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Dannehy: Lack of Action on OL Incredibly Risky for Ryan Poles

| May 26th, 2022


The 2022 Chicago Bears plan to run the ball and play strong defense, but the lack of upgrades along the offensive line could make that hard to do. While the weapons surrounding Justin Fields aren’t ideal, one can certainly make arguments for Cole Kmet and Darnell Mooney as being high-level players at their positions. Add in David Montgomery, Byron Pringle and Velus Jones Jr. and, well, you get the argument.

But the offensive line? Ryan Poles has left the team in a tricky position.

The most glaring hole on the entire roster right now is right guard where Sam Mustipher could potentially start. Nothing against Mustipher — who showed flashes of being a pretty good center in 2020 — but he has never played the position before and doesn’t seem to be a fit in any way. The team did sign Dakota Dozier, a player who didn’t even make the Vikings roster last year. (And that was a bad offensive line too.) The other options are rookies who were taken late on day three.

Poles can’t even claim to disagree with the assessment of the right guard position. He signed Ryan Bates to an offer sheet, only to revert back to ignoring the position once the Bills matched it.

The most likely bet is that the player who starts the season at right guard for the Bears isn’t on the roster. They have to be hoping that either a viable player becomes available, or an existing player lowers his price tag. Otherwise, we’re looking at flat out negligence and it’s the worst kind of negligence because it could get the team’s young quarterback hurt.

As much as they like Patrick at center, he was set to be a backup in Green Bay and would’ve been a reserve last year if not for injuries to rookies at center and right guard. The Packers are masters of the same scheme the Bears are going to run and have a long history of drafting and developing offensive linemen, so we can safely assume they know what they’re doing. This isn’t necessarily to say the Bears valued Patrick more than the Packers did. The Bears only guaranteed the center $4 million on a two-year deal — the 15th most amongst interior offensive linemen who changed teams this offseason.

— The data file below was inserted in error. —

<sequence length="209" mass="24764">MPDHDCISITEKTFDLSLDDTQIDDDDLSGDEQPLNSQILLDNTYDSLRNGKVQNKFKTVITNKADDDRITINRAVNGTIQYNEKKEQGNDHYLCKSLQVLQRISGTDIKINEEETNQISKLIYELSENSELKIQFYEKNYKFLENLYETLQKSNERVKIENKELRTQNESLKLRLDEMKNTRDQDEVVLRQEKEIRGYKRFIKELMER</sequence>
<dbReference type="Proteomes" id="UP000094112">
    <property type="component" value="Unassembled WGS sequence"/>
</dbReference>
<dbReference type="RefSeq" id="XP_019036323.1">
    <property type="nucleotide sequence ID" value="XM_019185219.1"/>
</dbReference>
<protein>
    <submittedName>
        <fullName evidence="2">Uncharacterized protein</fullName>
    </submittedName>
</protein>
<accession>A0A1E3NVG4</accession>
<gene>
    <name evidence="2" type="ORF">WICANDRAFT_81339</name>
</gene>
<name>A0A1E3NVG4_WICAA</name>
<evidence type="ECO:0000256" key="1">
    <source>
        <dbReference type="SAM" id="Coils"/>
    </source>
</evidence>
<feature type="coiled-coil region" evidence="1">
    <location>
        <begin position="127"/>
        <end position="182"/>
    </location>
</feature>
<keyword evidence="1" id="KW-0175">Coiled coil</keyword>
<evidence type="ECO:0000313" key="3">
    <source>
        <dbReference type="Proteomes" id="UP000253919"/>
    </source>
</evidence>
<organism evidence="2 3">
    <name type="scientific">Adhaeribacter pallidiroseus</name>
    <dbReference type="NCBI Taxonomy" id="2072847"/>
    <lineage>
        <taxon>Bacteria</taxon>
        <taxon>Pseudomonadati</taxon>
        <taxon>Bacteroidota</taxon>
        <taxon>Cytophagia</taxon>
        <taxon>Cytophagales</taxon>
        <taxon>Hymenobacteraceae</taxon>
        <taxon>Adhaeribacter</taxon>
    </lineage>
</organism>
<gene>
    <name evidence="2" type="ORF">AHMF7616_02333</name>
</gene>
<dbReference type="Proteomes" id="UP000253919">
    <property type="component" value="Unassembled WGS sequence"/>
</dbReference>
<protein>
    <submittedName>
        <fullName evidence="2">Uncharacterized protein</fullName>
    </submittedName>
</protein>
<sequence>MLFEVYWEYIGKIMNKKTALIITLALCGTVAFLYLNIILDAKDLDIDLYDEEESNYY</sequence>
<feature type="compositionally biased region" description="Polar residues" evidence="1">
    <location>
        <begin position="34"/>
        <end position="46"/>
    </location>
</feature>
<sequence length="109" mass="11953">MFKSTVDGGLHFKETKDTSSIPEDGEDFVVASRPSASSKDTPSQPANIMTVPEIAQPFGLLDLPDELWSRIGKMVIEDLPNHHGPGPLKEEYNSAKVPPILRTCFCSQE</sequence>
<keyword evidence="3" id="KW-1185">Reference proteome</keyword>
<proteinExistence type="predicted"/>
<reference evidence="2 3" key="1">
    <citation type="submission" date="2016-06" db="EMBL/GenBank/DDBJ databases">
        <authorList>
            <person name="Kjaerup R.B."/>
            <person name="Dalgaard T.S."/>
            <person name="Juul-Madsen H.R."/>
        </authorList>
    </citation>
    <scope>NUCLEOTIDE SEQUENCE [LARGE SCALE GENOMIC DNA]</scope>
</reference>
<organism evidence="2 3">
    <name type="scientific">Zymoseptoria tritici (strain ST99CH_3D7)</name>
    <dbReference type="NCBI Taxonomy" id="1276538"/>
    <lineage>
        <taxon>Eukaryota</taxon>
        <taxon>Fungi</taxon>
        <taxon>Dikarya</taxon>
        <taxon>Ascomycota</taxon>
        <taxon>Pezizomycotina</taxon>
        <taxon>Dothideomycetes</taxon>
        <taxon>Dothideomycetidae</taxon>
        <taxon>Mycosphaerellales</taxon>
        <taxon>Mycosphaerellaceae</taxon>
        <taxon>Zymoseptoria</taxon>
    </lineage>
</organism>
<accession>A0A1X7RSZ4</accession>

An obvious move, at this point, would be for the Bears to sign J.C. Tretter and have Patrick play guard. There are no signs that they’re going to do that.

Then, there is the tackle position.

It is certainly fair to expect a player who was picked 39th overall, like Teven Jenkins was, to be a starter in his second season. But when you add in a back surgery that made that player miss almost his entire rookie season, well, it’s risky. There were times when Larry Borom looked like a long-term starter last year, but it’s also hard to forget how badly he was worked in Week 17. All things considered, it’s fair to have him compete for a starting job.

But they didn’t bring in any actual competition for Borom or Jenkins.

The team signed Julien Davenport for just over $1 million with no guarantee. He has played and figures to be the competition, but if he ends up playing for the team, they’re going to be in big trouble.

The team could’ve spent an extra $1 million and signed Billy Turner, who can play four positions along the offensive line. He could’ve played either tackle spot if Borom or Jenkins don’t work out or guard if they couldn’t find anybody better — which, it appears, they can’t.

The Bears don’t know for sure if Borom or Jenkins can get the job done because they have yet to actually see them move people with pads in this scheme. They’re purely projecting at this point. At the very least, they would’ve known they’d have an adequate starter at one spot somewhere along the line if they had signed Turner.

Once the Bears didn’t make any major investments in the offensive line, the draft strategy of adding ideal athletes made sense, but they’d still have to be thrilled if even one of the rookies panned out. They can’t reasonably expect any of them to play in 2022.

The Bears entered the offseason with three major question marks, and they still have three major question marks. While Poles excused his inaction by citing a lack of resources, there is just very little reality in that.

Yes, the team did lack draft picks. Though one could certainly argue that finding a starting offensive lineman was more important than a cornerback or safety, especially after looking at the pool of players still available in free agency. Sticking to their draft board and still filling needs is perfectly reasonable, but they still had other avenues they could’ve used to fill the needs they couldn’t in the draft.

The team still has more than $14 million in salary cap space and a seemingly infinite amount next year — more than they’ll be able to spend. Austin Corbett, for example, would’ve been a good, young starter who costs $3.188M against the cap in 2022. Brian Allen carries a cap hit of $1.8 million in 2022 and a guarantee of $6 million.

Couldn’t they have signed Allen and Patrick?

There were plenty of moves the Bears could have made that would’ve put them in a better position in 2022 and beyond. They just didn’t make them. Instead, Poles appears to be relying on blind luck and hoping players they’ve never seen play in this scheme with pads on turn out to be good.

When a young quarterback’s health is at stake, that is just not a good process.

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